• Using marketplaces like eBay, Amazon or niche sites
  • Permanent pop-up shops in brick-and-mortar locations
  • Partnering with specialized online retailers
  • Establishing flagship stores
  • Drop shipping

The Benefits of DTC for Manufacturers

Let’s talk about the main advantages of DTC strategies.

1. Own your customer data.

Manufacturers are no longer in the dark when it comes to who their buyers are. In the past, retailers retained all their customer data. With DTC, you now know who is buying your product and where they’re located, as well as their preferences and habits. As a result, you have the opportunity to build relationships and loyalty directly.

2. Be more competitive.

Take advantage of faster go-to-market. Contracts and negotiations with retailers and distributors for price, placement and prime space are a thing of the past. As soon as you have a product ready for sale, you can test your markets and make offers.

3. Provide a better customer experience.

Manufacturers with DTC capabilities have more control over the entire consumer experience. You can offer order and marketing personalization as well as more seamless and branded sales and service interactions. Your reputation will no longer suffer because a partner’s customer service falls short.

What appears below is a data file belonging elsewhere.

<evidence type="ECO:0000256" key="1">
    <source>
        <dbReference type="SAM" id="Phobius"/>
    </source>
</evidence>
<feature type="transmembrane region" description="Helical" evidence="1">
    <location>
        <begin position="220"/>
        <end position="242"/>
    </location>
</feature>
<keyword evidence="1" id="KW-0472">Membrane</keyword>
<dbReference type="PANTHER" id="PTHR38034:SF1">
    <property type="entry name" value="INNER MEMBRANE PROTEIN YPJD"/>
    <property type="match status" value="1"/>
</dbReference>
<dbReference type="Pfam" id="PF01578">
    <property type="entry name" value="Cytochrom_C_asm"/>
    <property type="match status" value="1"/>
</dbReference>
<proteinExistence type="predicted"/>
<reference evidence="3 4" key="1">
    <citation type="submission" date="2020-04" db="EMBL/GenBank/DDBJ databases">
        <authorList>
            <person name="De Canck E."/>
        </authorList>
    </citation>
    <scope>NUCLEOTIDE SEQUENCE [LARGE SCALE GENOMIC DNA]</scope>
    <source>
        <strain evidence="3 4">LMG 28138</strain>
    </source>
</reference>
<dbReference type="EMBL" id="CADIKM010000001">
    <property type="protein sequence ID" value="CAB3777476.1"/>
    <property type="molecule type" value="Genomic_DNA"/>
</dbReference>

4. Earn higher profits.

Manufacturers with DTC strategies have much more control over pricing. You are no longer constrained by your competitors’ products, pricing or shelf location in retail settings.

The Challenges of Implementing DTC

The advantages of DTC are compelling. But it is a big decision as well as a major operational shift (and it seems like a lot to take on at any given time of the year). To be successful, you’ll need to have the right systems and resources in place.

With a DTC strategy, you are managing a more complex supply chain. With that comes greater risk of disruption because you’re shipping to thousands of end customers instead of a few partners. You should expect to feel pains from…

  1. Increased order volume
  2. Managing consistent and efficient warehouse practices
  3. Managing drop shipping requirements
  4. Controlling shipping methods and costs

You can read more about overcoming those challenges here.

In addition, manufacturers may face increased cyber risks. You’re now controlling more sensitive customer and financial data. That means cyber-security will be a major concern and priority. Security breaches can disrupt business and harm your reputation, especially if payment data, passwords, or personal health information are compromised.